Then of course you could also cut them from dark green or navy flannel to make gloves for your santa instead of mittens. And don’t forget that poor snowman..

Number 7 is very much like number 6 but I separated the index finger. That way you can make anUncle Sam pointing saying (we want you). A child can be saying I’m one. Separate a second finger for “I’m two”. Quilt the remaining fingers and fold them over the palm like you did in example number 5. Why not look up American Sign Language for other possible things to say with your hands

I added #8 because sometimes you just need to have a bent arm. It’s easier for the doll to be holding something in her arms. To get the elbow in the right place, fold the top of the arm to the wrist and draw across the fold.

Trace the arm on a separate sheet of paper and trace the fold line as well. Make a mark about ½” toward the top of the arm and another about ½” toward the wrist. Fold the thumb side of the arm so these 2 marks meet and tape with cellophane tape. You now have a bent arm.

One of the dolls I make has this type of arm and I stuff the arm all the way to the top so she can wear a sleeveless dress.

I’m sure you’ll think of lots of other possibilities.
 

Just changing the feet will change the entire look of the doll. Looking at the image, a is a simple clothespeg leg with no shape added for a foot. This is the simplest and by far the most primitive.

B is a wonderful shape for lady dolls but also for Santas, and angels ..it’s the basic stocking shaped foot but elongated and made so it points slightly downward. You’ll notice the arch is delicately curved like a dancer’s would be.

C is also your basic stocking foot but see the line? Draw the line with blue wash-out marker or pencil (there are erasers made especially for erasing fabric). Paint below the line and you have dancing slippers or dress shoes.
D is the same except I’ve added a strap and I sew a button to the outside of the foot where the strap is attached.
E is once again the simple sock shape. I like the top quite tall for these boots. Remember, when the pioneers were traveling westward, the ladies wore men’s styled shoes to protect against snakebite among other things. This particular sketch shows a tied boot. Before you add the laces, be sure to sand your boots if you want them to look well worn—they’d be pretty shabby by the time the got the poor woman from St Joseph Missouri all the way to California or Oregon.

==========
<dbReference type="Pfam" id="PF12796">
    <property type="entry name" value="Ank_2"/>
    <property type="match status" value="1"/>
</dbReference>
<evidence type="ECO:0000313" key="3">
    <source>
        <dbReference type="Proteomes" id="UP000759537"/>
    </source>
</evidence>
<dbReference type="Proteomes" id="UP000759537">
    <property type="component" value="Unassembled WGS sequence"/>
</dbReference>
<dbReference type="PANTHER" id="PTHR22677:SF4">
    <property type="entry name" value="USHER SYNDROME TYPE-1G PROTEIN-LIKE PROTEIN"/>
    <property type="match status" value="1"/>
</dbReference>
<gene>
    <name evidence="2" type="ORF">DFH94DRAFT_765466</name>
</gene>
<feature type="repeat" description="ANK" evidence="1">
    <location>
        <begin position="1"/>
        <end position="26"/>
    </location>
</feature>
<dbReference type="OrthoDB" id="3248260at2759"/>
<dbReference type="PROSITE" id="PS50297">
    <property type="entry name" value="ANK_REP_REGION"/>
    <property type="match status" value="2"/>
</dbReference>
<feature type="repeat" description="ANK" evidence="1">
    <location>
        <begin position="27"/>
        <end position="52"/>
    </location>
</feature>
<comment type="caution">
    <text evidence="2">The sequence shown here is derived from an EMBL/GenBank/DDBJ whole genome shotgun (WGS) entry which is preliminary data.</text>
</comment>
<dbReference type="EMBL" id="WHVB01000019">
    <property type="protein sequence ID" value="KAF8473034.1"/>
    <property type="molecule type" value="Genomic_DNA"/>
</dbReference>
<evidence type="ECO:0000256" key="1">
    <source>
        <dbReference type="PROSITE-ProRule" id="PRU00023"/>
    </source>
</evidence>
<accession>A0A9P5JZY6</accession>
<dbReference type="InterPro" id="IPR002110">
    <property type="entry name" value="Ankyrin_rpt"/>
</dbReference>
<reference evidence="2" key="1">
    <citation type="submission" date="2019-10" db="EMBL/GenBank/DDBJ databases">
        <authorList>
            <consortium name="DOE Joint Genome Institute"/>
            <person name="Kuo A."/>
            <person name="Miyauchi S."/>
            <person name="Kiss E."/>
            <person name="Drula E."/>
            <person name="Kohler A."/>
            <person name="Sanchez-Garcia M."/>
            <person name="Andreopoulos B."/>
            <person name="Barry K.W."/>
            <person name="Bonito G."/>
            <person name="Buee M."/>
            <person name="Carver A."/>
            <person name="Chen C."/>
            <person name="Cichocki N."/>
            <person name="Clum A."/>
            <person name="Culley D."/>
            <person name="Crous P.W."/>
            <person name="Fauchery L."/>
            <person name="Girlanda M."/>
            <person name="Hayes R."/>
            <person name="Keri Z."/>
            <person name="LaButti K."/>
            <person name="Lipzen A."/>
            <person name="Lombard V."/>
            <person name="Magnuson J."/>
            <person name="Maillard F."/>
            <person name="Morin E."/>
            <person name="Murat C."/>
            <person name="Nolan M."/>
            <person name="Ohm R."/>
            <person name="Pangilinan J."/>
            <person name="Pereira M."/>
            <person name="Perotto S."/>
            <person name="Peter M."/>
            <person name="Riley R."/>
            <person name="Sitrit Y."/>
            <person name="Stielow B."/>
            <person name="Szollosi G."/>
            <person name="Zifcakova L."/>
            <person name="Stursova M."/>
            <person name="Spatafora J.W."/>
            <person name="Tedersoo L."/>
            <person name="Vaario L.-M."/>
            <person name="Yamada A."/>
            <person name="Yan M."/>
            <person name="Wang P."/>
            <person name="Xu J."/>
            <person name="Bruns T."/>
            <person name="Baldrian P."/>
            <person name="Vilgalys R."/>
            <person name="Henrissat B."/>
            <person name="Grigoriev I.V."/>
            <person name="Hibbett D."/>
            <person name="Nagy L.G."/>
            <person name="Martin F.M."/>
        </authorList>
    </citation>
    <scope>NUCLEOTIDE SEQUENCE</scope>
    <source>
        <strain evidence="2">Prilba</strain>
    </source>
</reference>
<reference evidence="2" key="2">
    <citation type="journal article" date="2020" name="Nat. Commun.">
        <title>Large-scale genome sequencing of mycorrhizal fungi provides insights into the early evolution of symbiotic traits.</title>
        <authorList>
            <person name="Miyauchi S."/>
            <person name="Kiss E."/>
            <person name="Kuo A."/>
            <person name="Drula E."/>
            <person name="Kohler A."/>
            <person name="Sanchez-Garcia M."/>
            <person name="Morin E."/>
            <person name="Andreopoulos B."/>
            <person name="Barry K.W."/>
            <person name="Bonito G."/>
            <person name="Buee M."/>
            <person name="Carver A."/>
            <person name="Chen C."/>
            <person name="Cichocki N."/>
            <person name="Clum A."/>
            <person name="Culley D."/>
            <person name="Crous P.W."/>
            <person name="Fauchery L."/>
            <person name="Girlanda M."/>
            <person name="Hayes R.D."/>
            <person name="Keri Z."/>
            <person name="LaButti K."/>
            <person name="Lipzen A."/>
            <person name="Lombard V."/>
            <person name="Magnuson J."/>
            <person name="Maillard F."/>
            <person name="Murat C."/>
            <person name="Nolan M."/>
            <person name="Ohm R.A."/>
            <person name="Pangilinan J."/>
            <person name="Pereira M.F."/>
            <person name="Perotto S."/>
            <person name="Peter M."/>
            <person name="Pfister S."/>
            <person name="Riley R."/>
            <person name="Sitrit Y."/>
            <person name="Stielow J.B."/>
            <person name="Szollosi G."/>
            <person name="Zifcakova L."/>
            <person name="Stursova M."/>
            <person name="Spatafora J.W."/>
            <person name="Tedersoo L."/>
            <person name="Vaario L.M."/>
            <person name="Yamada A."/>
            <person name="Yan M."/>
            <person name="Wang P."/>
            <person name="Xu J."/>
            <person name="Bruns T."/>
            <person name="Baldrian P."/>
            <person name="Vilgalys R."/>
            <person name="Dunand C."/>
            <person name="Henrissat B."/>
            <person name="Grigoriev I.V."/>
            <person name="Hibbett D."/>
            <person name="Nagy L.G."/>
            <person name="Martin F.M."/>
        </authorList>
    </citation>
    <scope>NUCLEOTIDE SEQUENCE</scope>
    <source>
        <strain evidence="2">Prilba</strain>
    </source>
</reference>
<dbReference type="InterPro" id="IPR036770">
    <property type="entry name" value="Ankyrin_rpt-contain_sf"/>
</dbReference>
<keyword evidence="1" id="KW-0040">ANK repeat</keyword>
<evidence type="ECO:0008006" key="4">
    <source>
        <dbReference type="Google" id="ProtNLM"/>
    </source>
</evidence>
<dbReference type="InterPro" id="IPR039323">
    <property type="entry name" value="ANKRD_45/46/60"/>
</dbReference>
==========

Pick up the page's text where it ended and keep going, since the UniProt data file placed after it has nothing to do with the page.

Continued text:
Put a long length of crochet thread in a needle with a good sized eye –not too awfully big but if It’s too small, the thread will just not follow the needle through the holes. Start at the top and insert the needle coming out the top spot on the other side. Now take a stitch diagonally downward and insert the needle going straight across---the dotted lines on this diagram—we’re still on e---are where the laces are under the fabric.
When you get as far as you want on the toe of the boot, work your way back to the top crossing the first stitches. You’ll have to run the needle under the fabric coming out on the opposite side of where you want to be and take a tiny stitch to get back to there. Tie it as you would a shoe and either double knot it or dab a tiny bit of white glue on the knot so it doesn’t come untied.

F has a very simple shoe. Lay your leg/foot pattern on a piece of paper and trace around it adding about ¼” as you go. The height will be between ½ and ¾ of an inch above the actual foot. Cut 4 layers of fabric. Each shoe takes 2. Sew from the ankle front (sketch h has that marked) around the toes and up to the top of the back of the shoe. Turn it right side out and fold this “collar” down. Put it on the foot and take a stitch through the front of the ankle and tie it in a knot or bow leaving about 3/8” of shoestring before cutting the threads.

The next one--G is fun! I love high heeled shoes on my witches as well as some of my santas and uncle sams. I’ve drawn the outline with a heavy line. You’ll draw the area where the heel is (do it on a scrap to test it because fabric doesn’t come out in exactly the same shape paper does. Be sure to add a seam allowance and you may need to trim off some of the top of the shoe to get the look you want. You’ll also need to clip into the area where between the front of the shoe and the heel before you can turn it right side out.

Do you want to make your dolls foot the correct size to fit an old pair of children’s shoes? See h. You want to draw the foot so the length from ankle front to the toe is no longer than the length of your shoe from the opening front to the tip of the toe.

Also measure across the shoe and be sure the height of the foot isn’t greater than that. If you’re going to put socks on your doll You may need to make the foot a little smaller so cut a practice foot from a scrap of leftover fabric and stuff this and see if it fits in the shoe.
When you do the real one, tack the bottom of the sock to the bottom of the foot with needle and thread and add some white glue inside the shoe to keep them on the feet and be very careful to put the shoes on the correct feet.

I’ve saved the best for last. I’m asked frequently how to do a real looking foot. See sketch EYE. Trace your sock shaped foot pattern onto a piece of paper. Draw a V shape into the side of the foot. Raise the top and lower the bottom of the foot at the toe extending it a little—you’ll want to practice these on scraps as well.

EYE – 2 shows the finished shape of the pattern. You stitch from the top of the leg on the front to the tip of the toe on the top and then stitch the top of the leg back to the tip of the toe on the bottom. Refold the foot so the top of the foot seam matches perfectly with the bottom of the foot seam. Sew across the end of the foot. Turn the foot right side out.

If you want toes, mark them with pencil or blue marker. The top of the foot seam will be under the stitching between the 2nd and 3rd toes. The stitching is ordinary quilting. Be sure that you make a left foot and a right foot.

I’ve also drawn a sketch for a foot with a separate big toe. You have to draw a big toe and pencil in the side of the 2nd toe. Allow about ¼ “ between these 2 toes because you have to clip here. You may want to stitch the seam twice so it’s strong enough and be very careful to not clip through any of the threads.